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Twitch Top 10 Channels of 2015

Looking at what channels recorded the highest viewerships volumes on Twitch 2015, we'll keep moving forward on our quest to better identify the winnings trends on the major live streaming platform.

Here we are with the 3rd and final installment of our Twitch 2015 round up. If you missed them, the 1st post was about the Top 10 New Games and the 2nd focused on the Top 10 Games.

Today we'll be taking a look at the Top 10 most watched channels.


TOP 10 Channels of 2015 on Twitch
still version


About the explosion: I chose to display an explosion at the end of riotgames' bar to represent the fact that I did not use for that bar the same proportions I used for the 9 others. This is because the difference between the 1st and 2nd channels is huge as you may have noticed: riotgames' Hours Watched represent 263% of esl_csgo's. Had I used the same proportions for all 10 bars, bars 2 to 9 would have looked skinnier than Gollum on a diet.

I already used an explosion for dataviz a few months ago when the French-language broadcasts of the LCS World Finals had boosted ogaminglol's numbers quite significantly. Retrospectively, I think it worked in terms of dataviz and I intend to keep using explosions in infographics in that very specific case: when the 1st rank scores at least double from the 2nd.



To analyze this top 10 channels scoreboard, we'll break down the entries into 4 channel types:


4 Esports Producers: 1 riotgames / 2 esl_csgo / 4 beyondthesummit / 5 dreamhackcs

These 4 are the top channels for esports tournaments and leagues live streaming on League of Legends, Counter-Strike: Global Offensive and DotA 2. They all focus on 1 game only and they're owned by 3 companies specialized in producing and broadcasting esports. They are LA-based">Riot Games (riotgames), Stockholm-based">Modern Times Group (esl_csgo and dreamhackcs) and also LA-based Beyond The Summit (beyondthesummit), which is the youngest and smallest of the 3 companies.

Riotgames' stellar performance of course raises the question as to how they could achieve it... The answer is not that easy of course but it has to have something to do with the fact they're the only game publisher in the list and they have invested the most money into Esports live production, by far. This investment comes as a result of their choice of using Esports as their main, if not only, marketing tool. So in a way it's only natural their main channel hits viewership records. Still a lot would need to be said as many have tried to throw money at esports and they will tell you it's really not what's it's all about. Even though money is crucial, it's far from all as obviously there is a kind of magic in making games, just like in the rest of the entertainment industry there's a lot of uncertainty tied to creation, and it looks like League of Legends got hit by some sort of powerful buff spell.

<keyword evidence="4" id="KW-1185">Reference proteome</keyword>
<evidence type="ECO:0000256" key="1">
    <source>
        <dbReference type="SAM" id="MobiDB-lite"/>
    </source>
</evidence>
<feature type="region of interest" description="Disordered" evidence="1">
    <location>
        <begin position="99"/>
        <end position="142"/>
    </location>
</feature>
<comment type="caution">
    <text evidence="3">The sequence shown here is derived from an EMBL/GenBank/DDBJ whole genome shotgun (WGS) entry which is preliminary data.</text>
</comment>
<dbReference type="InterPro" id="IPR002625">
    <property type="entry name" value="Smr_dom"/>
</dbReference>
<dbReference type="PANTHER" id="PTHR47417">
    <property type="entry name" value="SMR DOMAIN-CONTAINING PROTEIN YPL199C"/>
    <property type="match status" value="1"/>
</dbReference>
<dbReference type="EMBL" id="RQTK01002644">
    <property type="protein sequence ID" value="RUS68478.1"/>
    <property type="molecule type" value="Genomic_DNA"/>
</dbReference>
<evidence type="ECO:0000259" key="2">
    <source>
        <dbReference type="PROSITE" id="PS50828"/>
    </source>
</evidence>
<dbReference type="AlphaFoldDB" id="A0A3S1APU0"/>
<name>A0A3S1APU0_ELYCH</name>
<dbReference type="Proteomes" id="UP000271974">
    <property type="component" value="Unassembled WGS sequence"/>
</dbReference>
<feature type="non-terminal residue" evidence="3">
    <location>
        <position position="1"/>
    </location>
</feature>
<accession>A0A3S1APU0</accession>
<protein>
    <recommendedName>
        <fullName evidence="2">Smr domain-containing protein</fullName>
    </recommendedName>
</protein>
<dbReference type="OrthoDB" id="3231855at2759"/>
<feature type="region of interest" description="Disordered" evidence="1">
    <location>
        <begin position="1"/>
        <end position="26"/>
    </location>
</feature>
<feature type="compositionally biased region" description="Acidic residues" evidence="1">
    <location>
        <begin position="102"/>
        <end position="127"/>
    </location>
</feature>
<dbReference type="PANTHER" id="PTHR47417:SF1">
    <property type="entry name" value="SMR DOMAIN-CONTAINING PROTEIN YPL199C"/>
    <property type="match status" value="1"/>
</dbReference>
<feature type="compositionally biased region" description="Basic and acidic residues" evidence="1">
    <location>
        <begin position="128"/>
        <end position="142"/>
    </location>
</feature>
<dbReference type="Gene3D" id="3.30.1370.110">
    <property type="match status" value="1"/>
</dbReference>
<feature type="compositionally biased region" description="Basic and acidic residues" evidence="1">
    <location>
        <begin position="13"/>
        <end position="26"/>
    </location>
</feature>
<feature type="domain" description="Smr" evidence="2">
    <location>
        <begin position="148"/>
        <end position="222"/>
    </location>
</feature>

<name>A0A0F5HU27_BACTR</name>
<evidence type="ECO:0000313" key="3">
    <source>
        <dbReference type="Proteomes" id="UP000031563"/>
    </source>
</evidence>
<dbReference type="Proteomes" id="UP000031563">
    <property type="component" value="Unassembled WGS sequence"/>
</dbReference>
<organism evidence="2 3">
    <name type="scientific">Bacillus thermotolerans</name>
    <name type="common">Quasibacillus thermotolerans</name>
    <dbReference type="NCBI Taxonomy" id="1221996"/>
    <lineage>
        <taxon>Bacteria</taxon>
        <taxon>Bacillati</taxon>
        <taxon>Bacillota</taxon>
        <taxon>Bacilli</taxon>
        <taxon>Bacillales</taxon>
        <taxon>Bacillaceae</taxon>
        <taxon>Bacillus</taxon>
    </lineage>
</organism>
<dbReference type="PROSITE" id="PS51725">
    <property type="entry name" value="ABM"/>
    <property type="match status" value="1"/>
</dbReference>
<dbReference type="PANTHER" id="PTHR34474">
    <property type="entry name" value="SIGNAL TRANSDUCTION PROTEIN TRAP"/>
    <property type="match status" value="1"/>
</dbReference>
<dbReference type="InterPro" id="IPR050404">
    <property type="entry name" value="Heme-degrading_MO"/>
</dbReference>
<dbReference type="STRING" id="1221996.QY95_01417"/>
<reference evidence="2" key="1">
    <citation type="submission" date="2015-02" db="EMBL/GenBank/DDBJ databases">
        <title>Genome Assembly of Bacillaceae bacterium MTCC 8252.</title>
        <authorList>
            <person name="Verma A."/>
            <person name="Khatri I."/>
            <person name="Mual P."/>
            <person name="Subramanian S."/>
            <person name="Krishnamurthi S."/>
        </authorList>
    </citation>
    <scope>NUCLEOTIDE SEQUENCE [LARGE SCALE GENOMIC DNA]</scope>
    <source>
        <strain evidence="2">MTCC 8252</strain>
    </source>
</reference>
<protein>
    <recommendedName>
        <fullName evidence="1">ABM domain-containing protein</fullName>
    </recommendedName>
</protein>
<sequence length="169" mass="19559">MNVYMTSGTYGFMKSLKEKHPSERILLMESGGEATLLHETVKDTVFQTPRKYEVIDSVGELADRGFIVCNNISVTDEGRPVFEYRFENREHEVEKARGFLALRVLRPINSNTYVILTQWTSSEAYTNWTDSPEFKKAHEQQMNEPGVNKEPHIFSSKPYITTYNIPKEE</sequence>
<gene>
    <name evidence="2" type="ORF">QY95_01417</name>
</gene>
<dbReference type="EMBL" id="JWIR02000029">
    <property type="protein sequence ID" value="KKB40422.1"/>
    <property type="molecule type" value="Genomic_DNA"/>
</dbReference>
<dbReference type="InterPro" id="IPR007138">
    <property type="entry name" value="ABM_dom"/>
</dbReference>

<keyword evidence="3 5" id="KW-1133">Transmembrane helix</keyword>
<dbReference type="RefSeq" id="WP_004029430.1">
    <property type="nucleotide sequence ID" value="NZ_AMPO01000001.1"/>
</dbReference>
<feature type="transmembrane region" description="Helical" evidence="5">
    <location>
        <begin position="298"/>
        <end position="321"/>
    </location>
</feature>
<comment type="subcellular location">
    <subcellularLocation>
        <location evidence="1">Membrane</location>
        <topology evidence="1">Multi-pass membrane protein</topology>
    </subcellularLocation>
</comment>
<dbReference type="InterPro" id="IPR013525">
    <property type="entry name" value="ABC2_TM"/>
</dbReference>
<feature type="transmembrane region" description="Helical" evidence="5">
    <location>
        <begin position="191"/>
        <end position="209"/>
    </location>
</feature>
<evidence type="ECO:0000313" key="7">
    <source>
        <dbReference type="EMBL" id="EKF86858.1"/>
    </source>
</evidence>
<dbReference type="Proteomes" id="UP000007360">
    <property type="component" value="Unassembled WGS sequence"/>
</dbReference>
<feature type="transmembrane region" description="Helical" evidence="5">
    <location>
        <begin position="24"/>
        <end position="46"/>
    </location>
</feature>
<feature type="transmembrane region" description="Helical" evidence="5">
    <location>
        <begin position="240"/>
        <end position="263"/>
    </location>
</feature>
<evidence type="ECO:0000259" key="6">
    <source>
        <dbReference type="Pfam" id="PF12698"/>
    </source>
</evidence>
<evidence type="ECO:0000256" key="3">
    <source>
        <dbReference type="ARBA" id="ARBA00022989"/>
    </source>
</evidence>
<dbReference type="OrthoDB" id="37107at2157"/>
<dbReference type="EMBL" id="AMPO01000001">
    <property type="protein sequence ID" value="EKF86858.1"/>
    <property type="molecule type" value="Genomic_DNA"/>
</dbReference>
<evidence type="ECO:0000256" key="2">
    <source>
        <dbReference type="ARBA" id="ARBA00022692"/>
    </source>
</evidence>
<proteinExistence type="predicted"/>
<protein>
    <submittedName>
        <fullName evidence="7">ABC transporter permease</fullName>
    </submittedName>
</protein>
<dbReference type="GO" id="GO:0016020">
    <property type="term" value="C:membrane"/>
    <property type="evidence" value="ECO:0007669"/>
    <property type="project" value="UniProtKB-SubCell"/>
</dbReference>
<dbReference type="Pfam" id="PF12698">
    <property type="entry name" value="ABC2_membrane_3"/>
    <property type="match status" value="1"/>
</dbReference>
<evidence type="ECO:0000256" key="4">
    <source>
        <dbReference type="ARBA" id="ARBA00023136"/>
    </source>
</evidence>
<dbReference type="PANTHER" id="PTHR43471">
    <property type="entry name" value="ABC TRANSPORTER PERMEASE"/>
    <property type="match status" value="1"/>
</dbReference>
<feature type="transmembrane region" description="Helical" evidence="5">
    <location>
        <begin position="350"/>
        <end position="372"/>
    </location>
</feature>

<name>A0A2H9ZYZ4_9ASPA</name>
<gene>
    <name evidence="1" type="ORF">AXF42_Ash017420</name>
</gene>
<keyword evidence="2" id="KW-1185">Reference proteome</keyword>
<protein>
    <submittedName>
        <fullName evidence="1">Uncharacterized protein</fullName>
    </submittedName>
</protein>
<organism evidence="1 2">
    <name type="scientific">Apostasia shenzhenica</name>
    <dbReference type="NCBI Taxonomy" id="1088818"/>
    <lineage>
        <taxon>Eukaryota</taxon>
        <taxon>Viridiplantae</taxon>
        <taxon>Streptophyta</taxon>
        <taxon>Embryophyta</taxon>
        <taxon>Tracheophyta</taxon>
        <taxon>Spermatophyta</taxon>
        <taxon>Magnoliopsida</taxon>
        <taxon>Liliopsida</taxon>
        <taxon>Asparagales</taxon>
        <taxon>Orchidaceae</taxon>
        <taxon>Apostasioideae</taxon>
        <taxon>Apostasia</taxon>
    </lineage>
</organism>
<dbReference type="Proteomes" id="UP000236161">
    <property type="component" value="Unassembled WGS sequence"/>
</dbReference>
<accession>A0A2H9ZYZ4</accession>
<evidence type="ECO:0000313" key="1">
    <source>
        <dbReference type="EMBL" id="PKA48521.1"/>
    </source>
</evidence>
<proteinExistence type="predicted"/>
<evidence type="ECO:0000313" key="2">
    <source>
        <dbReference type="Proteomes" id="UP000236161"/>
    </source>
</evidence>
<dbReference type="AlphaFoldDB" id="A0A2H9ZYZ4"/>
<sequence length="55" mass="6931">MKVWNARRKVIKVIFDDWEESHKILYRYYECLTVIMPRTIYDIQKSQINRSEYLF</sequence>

Following the Californian publisher's channel, MTG owned esl_csgo and dreamhackcs are channels produced by old school esports-focused organizations, ESL (company name: Turtle Entertainment) from Cologne, Germany and Dreamhack, based out of Stockholm in Sweden, which basically have consistantly been running the biggest gaming leagues and esports events in the West for the past 15 years and even more for ESL. And they're still around! And that means a lot: surviving as an esports-focused company between the late 1990's and 2010 required a lot of passion, or insanity, but also a very-focused and down-to-earth drive for success and sustainability. With what is left of MLG now in the hands of Activision, the latest of the esports dinosaurs to fall, ESL and Dreamhack can be looked at as survivor organizations which developed extremely rare skills and infrastructure that now allow them to run top quality esports events anywhere in the West, even in Asia to some extent. All of their live viewership is coming from the events and leagues they run, and as the channel names show in the scoreboard, they had the biggest success showing Counter-Strile: Global Offensive in 2015.

These esports events happen to generate the highest viewership peaks on Twitch, they're like little Super Bowl's. Last August, the eslcsgo channel recorded 23M Hours Watched, that's 32% of its yearly total, over the 4 days of their ESL One Cologne tournament, the biggest CSGO event to date. According to Gamoloco records, it's also during this event, precisely on August 23rd 2015 at 21:11 CEST, that Twitch reached its highest viewership peak so far at 2 104 706 viewers when the riotgames channel and the eslcsgo channel were broadcasting the North American LCS Finals on the one hand, and the ESL One Cologne final on the other, together at the same time.

At Rank 4, Beyondthesummit is a lot like now MTG-owned channels except they're smaller and appeared only a few years ago. Beyond the Summit does less production and more broadcasting than ESL and Dreamhack, which exclusively broadcast their own productions. But apart from those differences, in size and age, the organizations have the same kind of dna: passionate gamers creating quality esports entertainment all the while running a good business. I don't know that much about Beyond The Summit but just from looking at how fast and how high they rose, I sure would like to.


4 "At Home" Streamers: 3 lirik / 7 nightblue3 / 8 summit1g / 9 sodapoppin